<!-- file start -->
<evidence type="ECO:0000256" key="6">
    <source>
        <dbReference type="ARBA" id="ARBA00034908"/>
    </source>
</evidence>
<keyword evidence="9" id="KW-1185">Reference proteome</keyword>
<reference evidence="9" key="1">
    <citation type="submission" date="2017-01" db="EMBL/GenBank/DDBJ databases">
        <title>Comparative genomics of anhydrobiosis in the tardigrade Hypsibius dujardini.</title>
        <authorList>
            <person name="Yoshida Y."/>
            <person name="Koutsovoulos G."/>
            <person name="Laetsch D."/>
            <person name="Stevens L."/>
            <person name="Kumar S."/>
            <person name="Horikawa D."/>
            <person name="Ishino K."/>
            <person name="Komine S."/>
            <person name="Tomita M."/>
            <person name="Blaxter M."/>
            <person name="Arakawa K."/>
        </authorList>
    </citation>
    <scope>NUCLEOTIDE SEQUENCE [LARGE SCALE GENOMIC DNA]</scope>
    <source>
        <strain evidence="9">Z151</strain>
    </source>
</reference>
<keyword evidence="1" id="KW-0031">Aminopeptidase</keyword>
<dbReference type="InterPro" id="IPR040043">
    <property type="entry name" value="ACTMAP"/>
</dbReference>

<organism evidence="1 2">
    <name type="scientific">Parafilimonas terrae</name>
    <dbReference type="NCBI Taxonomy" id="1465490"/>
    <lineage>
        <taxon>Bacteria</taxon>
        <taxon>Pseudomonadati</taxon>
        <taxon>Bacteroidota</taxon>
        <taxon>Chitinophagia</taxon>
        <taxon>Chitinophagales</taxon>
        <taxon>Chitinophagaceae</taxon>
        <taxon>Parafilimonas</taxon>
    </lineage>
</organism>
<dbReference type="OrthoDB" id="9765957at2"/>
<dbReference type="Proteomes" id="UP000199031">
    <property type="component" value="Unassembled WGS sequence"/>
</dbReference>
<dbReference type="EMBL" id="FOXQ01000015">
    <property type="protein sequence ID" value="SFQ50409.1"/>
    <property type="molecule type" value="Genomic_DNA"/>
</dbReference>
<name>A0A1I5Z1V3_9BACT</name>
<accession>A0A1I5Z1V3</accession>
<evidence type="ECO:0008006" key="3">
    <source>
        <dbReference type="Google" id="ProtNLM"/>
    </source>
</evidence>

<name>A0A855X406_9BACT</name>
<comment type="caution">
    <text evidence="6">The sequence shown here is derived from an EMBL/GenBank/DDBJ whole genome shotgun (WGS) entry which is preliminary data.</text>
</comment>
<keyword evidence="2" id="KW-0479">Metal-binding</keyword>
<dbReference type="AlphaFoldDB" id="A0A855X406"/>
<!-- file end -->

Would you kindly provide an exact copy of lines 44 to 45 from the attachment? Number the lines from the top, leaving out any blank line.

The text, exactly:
    </lineage>
</organism>